Amazon announces end to paid COVID-19 sick leave

Amazon worker (Amazon)

On April 29, Amazon announced to its nearly 1.3 million employees in the United States that the company would end COVID-19 case reporting and would return to pre-pandemic sick leave policies.

A text message sent to employees on Amazon’s company app declares that it will “no longer send site-wide notifications of positive cases in our facilities, unless required by law.” This is in keeping with “state governments across the country” who have also begun dropping measures “to reduce or end their own COVID-19 reporting.”

“The sustained easing of the pandemic, ongoing availability of COVID-19 vaccines and treatments, and updated guidance from public health authorities, all signal we can continue to safely adjust to our pre-COVID policies,” the notice informs workers. Finally, the memo added that Amazon was “returning to standard sick leave policies” which include “up to 5 days of excused, unpaid time off for a confirmed COVID-19 diagnosis” (emphasis added).

Amazon will also no longer provide dedicated time off for workers awaiting a test result following an exposure. Instead, “accrued time may be used for a COVID-19-related absence.” The message hypocritically urges “everyone to continue taking the necessary precautions to protect themselves, their loved ones, and their communities.”

Amazon’s justifications for the removal of remaining COVID-19 protections are false. The pandemic is not “easing.” According to the New York Times COVID-19 tracker, the United States counted 105,215 cases on Thursday, and the daily average of cases has risen to 67,953, up more than 59 percent over the past 14 days.

Hospitalizations are up 19 percent, despite recent efforts by the Biden administration to reduce COVID-19 hospitalization counts.

As for the claim that vaccines and treatments are widely available, the White House has stated that it “does not have adequate resources to purchase enough booster vaccine doses for all Americans, if additional doses are needed.” The majority of the American population has not received a booster shot, and potentially lifesaving anti-viral treatments remain difficult to acquire in many areas.

Amazon’s reduction of COVID-19 protections is the intended outcome of the accelerating abandonment of public health measures by the US government, particularly since the onset of the Omicron variant in late 2021. The Centers for Disease Control and Prevention’s (CDC) announcement at the end of December that it would recommend only five days of quarantine for an infection, down from 10 previously, was done at the request of American businesses, not on the basis of science, and was denounced by numerous epidemiologists at the time.

“The sheer number of people becoming infected—and therefore having to isolate or quarantine—threatens to crush the ability of hospitals, airlines and other businesses to stay open, experts say,” stated an article published by the Associated Press in December.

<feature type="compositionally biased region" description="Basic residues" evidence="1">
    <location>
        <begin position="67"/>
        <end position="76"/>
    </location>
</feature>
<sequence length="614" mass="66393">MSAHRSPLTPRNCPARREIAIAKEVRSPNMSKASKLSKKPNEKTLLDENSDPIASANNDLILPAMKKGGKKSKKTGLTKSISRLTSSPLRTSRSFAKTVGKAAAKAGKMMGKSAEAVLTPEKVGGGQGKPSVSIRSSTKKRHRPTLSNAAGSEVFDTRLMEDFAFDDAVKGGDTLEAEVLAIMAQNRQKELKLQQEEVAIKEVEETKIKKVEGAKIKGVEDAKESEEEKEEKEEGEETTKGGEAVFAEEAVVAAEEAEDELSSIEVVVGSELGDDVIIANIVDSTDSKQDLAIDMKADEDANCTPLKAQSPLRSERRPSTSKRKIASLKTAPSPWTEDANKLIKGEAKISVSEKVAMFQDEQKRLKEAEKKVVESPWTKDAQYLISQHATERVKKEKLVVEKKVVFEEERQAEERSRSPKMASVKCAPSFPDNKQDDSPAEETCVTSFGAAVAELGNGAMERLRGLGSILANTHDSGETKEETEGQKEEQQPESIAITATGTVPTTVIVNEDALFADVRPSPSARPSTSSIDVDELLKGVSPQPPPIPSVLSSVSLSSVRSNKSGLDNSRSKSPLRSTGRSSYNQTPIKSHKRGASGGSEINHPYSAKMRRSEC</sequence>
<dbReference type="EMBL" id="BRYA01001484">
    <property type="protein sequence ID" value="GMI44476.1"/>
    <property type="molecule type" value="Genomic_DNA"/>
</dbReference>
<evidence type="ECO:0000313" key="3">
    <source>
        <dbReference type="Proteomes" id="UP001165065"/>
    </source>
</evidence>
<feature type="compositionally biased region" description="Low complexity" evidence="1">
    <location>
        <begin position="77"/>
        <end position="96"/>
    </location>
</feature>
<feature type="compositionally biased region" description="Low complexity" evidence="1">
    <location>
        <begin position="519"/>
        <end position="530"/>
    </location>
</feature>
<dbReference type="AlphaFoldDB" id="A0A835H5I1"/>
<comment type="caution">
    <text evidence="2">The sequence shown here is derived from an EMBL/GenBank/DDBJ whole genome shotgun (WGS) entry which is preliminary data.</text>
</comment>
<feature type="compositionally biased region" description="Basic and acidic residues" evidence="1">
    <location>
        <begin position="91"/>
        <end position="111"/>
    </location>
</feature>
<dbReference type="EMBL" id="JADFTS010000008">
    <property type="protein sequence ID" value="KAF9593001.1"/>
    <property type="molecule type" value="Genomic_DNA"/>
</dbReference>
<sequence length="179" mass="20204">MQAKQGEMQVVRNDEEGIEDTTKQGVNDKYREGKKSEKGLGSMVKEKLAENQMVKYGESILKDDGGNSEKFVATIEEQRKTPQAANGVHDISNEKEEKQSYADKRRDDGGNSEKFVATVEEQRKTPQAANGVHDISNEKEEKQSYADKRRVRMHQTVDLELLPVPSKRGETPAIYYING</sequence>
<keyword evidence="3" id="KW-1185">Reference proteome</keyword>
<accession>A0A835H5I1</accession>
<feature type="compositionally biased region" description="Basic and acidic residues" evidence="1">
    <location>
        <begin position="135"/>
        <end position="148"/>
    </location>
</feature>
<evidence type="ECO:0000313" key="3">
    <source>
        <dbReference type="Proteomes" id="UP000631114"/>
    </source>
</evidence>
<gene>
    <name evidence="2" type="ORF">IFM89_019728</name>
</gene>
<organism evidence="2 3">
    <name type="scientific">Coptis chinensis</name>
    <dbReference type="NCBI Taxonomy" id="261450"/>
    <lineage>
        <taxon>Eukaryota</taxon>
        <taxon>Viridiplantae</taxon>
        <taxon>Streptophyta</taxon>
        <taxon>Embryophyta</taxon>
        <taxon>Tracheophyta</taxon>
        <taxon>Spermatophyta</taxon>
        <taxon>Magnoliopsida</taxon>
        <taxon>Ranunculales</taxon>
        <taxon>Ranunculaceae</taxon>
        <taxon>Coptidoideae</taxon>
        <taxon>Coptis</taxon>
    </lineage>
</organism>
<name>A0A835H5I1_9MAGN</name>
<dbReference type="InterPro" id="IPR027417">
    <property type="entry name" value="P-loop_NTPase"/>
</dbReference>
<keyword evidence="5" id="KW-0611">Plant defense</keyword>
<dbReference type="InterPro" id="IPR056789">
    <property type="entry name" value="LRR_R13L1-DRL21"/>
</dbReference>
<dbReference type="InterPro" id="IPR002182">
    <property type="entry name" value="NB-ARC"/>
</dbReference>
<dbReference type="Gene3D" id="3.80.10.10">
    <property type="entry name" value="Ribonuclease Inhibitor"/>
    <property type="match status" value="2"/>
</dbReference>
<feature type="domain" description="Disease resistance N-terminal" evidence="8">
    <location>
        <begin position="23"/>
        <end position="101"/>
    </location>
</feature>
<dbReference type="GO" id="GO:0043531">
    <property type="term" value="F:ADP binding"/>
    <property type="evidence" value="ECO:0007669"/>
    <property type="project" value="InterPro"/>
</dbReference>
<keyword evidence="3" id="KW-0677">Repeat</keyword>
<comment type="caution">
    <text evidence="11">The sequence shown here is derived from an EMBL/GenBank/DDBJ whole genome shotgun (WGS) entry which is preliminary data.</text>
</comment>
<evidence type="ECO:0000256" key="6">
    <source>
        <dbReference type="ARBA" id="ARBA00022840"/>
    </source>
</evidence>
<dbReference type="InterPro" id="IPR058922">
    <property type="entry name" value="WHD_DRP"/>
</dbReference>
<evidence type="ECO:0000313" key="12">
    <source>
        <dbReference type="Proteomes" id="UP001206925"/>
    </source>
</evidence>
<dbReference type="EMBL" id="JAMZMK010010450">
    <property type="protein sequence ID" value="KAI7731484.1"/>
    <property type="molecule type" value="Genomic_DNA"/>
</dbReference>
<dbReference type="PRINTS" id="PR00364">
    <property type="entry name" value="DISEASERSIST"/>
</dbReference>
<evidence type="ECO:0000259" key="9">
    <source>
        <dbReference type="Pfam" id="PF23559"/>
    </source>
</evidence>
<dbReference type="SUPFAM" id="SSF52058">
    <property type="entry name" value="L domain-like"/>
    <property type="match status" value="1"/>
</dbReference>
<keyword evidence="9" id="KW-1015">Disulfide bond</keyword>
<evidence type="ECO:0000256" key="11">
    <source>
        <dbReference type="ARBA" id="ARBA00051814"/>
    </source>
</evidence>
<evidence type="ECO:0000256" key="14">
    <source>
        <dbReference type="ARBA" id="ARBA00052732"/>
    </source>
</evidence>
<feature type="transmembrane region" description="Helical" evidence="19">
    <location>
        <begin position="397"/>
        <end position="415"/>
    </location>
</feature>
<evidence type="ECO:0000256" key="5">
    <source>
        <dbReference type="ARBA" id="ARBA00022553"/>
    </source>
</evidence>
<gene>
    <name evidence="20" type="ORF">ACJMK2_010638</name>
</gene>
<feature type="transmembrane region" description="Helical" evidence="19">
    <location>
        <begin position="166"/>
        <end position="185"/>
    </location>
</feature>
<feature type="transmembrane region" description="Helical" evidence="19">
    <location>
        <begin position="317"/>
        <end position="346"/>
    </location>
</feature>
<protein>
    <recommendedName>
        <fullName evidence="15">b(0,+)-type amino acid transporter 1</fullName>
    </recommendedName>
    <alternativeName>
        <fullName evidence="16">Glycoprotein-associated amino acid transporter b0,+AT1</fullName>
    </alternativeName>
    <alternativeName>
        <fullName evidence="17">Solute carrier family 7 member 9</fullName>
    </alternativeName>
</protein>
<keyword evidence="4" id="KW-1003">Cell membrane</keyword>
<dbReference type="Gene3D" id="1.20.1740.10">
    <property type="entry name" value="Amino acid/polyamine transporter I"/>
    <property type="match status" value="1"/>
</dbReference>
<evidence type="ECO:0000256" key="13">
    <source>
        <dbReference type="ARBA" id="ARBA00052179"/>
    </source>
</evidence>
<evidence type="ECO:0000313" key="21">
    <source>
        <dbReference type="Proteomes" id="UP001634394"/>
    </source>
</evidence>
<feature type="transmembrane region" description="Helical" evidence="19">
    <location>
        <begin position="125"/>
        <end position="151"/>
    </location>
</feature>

Amazon, which struggled to meet demand during its lucrative holiday period due to the number of quarantined employees, has made previous moves to roll back COVID-19 safety measures. In January the company announced that it would limit the amount of paid sick time off from two weeks to only one. It justified this by claiming without evidence that the dangers posed by the “evolving COVID-19 pandemic” had “significantly decreased.”

Further undermining public health, the Biden administration in late February decided to alter the way in which states were determined to be “high risk” of infection, basing itself on hospitalizations instead of total cases. Using this formula, the CDC determined the majority of America could go unmasked. Days before this, Amazon also removed its mask requirements.

Amazon’s rollback of safety measures to pre-COVID-19 levels will only intensify the pandemic and accelerate the spread of the disease. Given the corporation’s outsized role in the US economy, its dropping of public health measures will be followed in workplaces throughout the country.

The immediate timing of the announcement was significant.

Last week, the company reported lower-than-expected revenue of $116.4 billion for the last quarter. This reflected a loss of projected earnings of nearly $3.8 billion, as “growth slowed to a pace unseen since the dot-com bubble burst in 2001,” wrote Yahoo! Finance. The company’s stock fell by 15 percent in response to its announcement.

An article in the Washington Post (which is owned by Amazon’s founder and former CEO, Jeff Bezos) quotes company Chief Financial Officer Brian Olsalvsky, who noted that Amazon has gone “from being understaffed to being overstaffed.”

Within this context, eliminating paid sick leave and other measures is part of an effort on Amazon’s part to sweat even more out of its workers and reduce its labor costs at the expense of the health of workers and their families. The Post adds that this cost-saving drive could also take the form of employee “attrition,” meaning the increasingly “strenuous working conditions” imposed on workers could drive down its headcount.

A number of news outlets have pointed out that Amazon’s announcement that it would return to pre-pandemic sick leave policies was made only a day after the conclusion of the Amazon Labor Union’s election at the LDJ5 warehouse in Staten Island, New York. It is possible that the company delayed its announcement until the vote was concluded to minimize its impact on the vote, which may have increased the ALU’s support at the warehouse.